Plunket nurse

Plunket nurse

n
(Social Welfare) NZ a child-care nurse appointed by the Plunket Society
References in periodicals archive ?
The inaugural winner, in 2014, was Wellington Plunket nurse Katrina Coleman.
One Plunket nurse described her interaction with a very young teenage mother with multiple complex issues, clearly illustrating the imperatives of trust and time for issues of child and maternal safety.
I am often asked if they can have a Maori Plunket nurse. Unfortunately there are none in my area so I let them know I work in partnership with a Kaiawhina and if they want we can co-visit.
Furthermore, once a mother and child were discharged home, a Plunket nurse would take over the monitoring and instruction of the new mother, reinforcing the notion that women were incapable of caring for their babies without professional assistance (Apple, 1995; Kedgley, 1996).
As a Plunket nurse, I realised how satisfying it is to combine home visits with clinic consultations.
The Plunket nurse continued to write instructions to the mother on how best to raise her children with half a page per day for the nurse to write instructions--the same space as in the earliest books.
The qualitative component of the study included face-to-face interviews with 15 of the 21 teenage mothers receiving the pilot service and the Plunket nurse providing the service.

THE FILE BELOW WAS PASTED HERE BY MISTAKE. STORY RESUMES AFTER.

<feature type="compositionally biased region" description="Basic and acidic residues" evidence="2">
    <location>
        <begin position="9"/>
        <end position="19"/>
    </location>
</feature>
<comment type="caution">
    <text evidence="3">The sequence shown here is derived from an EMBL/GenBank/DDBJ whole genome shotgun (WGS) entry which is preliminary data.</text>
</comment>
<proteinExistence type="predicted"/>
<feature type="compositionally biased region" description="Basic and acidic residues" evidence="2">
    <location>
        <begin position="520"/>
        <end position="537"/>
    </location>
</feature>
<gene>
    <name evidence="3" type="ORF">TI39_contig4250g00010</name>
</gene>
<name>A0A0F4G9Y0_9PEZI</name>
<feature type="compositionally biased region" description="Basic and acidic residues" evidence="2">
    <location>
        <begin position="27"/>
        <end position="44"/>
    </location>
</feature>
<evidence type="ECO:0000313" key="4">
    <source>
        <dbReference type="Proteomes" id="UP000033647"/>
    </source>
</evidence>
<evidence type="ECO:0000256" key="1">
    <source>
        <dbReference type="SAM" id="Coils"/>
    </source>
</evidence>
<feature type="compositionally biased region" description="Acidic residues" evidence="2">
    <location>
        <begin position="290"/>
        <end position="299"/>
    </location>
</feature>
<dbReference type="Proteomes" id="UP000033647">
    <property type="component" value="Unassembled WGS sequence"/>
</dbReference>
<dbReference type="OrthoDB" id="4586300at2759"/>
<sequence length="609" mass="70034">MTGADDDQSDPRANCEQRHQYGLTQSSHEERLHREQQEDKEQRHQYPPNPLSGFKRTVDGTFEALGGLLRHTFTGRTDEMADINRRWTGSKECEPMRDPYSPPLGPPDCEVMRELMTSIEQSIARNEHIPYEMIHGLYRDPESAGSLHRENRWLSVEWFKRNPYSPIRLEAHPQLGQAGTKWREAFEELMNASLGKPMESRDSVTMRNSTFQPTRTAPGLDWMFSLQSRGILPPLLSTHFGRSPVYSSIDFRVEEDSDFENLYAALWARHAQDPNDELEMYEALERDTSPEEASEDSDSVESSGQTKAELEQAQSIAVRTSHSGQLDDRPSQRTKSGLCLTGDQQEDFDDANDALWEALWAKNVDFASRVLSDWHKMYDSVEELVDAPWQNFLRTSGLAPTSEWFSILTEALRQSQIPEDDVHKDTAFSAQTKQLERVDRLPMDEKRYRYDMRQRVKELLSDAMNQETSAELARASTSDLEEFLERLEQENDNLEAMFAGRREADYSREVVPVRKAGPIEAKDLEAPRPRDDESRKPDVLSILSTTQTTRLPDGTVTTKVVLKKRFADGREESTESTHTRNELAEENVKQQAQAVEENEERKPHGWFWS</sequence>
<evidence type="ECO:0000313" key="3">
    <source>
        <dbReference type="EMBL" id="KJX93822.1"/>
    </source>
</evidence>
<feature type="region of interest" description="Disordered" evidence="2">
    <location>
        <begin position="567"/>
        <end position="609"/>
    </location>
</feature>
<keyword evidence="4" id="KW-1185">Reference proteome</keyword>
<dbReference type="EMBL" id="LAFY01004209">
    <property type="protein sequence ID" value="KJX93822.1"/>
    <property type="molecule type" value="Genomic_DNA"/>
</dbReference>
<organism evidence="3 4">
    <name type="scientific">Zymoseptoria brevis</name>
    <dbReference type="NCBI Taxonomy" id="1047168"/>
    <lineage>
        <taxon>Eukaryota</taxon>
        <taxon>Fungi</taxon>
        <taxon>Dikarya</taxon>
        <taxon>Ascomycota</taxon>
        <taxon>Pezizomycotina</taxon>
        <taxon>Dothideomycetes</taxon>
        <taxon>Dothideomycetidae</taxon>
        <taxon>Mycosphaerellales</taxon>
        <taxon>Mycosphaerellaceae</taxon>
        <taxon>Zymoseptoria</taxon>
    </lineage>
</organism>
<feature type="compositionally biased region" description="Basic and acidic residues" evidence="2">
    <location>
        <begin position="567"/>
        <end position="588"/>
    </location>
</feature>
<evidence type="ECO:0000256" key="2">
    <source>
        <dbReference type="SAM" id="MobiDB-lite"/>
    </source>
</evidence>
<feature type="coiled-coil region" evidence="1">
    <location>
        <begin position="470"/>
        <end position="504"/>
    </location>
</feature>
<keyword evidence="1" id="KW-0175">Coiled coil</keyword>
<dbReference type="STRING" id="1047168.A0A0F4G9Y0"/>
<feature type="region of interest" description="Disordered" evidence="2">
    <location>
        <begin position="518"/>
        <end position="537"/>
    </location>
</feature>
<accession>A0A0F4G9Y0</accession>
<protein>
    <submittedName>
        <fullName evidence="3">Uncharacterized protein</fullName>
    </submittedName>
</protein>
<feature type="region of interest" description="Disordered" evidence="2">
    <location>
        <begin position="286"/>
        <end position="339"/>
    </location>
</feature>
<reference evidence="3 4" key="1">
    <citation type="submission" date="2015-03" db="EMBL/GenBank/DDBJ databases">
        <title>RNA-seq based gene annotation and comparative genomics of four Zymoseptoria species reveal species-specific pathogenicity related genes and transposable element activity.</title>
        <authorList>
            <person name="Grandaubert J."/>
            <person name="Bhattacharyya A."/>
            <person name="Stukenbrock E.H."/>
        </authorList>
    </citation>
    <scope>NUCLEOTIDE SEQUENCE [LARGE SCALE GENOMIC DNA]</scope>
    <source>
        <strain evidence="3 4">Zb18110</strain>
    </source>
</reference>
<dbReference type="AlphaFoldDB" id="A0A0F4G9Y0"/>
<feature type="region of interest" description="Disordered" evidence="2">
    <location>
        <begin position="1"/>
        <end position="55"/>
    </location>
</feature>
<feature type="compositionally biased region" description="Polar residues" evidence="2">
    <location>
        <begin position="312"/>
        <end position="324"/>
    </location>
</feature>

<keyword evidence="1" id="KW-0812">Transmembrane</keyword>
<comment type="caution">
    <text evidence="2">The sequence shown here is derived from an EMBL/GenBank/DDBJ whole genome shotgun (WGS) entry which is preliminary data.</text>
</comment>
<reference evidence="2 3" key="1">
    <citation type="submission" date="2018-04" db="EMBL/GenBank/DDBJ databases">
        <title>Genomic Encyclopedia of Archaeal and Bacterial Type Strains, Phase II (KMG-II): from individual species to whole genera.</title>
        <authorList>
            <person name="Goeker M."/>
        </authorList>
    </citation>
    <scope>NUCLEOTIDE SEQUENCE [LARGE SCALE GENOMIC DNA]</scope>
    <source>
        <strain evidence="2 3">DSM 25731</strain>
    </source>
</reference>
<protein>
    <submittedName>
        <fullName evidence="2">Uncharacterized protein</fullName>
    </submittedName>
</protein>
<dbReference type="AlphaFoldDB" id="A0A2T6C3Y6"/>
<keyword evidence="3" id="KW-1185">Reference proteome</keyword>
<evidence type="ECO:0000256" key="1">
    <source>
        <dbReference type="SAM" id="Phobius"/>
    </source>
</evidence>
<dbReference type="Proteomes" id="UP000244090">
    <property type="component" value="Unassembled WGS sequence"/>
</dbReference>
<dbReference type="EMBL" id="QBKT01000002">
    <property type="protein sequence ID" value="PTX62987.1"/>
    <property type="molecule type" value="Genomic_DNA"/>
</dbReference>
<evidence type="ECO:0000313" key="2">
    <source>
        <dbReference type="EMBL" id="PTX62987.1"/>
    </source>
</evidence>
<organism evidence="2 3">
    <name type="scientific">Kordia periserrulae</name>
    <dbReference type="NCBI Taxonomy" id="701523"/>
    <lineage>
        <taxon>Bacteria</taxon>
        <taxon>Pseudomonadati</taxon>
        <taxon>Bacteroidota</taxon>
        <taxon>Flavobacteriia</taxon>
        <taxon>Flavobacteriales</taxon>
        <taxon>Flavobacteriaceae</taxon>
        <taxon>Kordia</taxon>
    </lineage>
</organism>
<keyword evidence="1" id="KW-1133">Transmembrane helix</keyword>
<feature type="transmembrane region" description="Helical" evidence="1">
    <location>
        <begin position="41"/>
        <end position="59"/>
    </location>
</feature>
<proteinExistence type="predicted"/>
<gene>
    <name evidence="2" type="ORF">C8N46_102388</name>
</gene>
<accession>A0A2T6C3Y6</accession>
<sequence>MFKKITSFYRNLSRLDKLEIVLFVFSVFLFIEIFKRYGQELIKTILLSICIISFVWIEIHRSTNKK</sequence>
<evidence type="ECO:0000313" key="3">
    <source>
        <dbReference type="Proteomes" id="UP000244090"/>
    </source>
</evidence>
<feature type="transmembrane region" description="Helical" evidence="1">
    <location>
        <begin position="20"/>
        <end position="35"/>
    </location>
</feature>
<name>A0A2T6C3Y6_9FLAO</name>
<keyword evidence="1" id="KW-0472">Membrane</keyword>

"A Plunket nurse can assess a new mother for anxiety or depression, and how this may be affecting attachment with her baby.
from around 1914 when it was decided that only nurses who had a minimum of three years hospital training and were on a government register (registered nurses) would be accepted for Plunket nurse training.
Canterbury Plunket nurse Louise Burrowes used to try and avoid tikanga when she visited Maori families.
Caption: Plunket's negotiating team, back row, from left: Kathy Greenstreet, clinical leader delegate, Auckland; Jenny Sunnex-Dib, Plunket nurse delegate, Tauranga; Angela Collie, B4 school nurse and national delegate, Auckland; Marion Hiemstra, national educator delegate, Auckland; Laurie Stuart, community Karitane delegate, Auckland; Sandy Shanly, clinical leader delegate, Tauranga; and Selina Robinson, NZNO co-advocate, Tauranga.
Ten delegates will be on the bargaining team: Marion Hiemstra, nurse educator; Kathy Greenstreet, clinical leader; national delegate commitee representative Angela Collie, Plunket nurse; Melissa Hadley, kaiawhina; all from Greater Auckland; Sandra Shanly, clinical leader; Jenny Sunnex-Dib, Plunket nurse, both from Tauranga; Tania-Robert Thomson, Plunket nurse; Hannah Cook, Plunketline, both from Greater Wellington; and Wendy Dawson, Plunket nurse from Canterbury.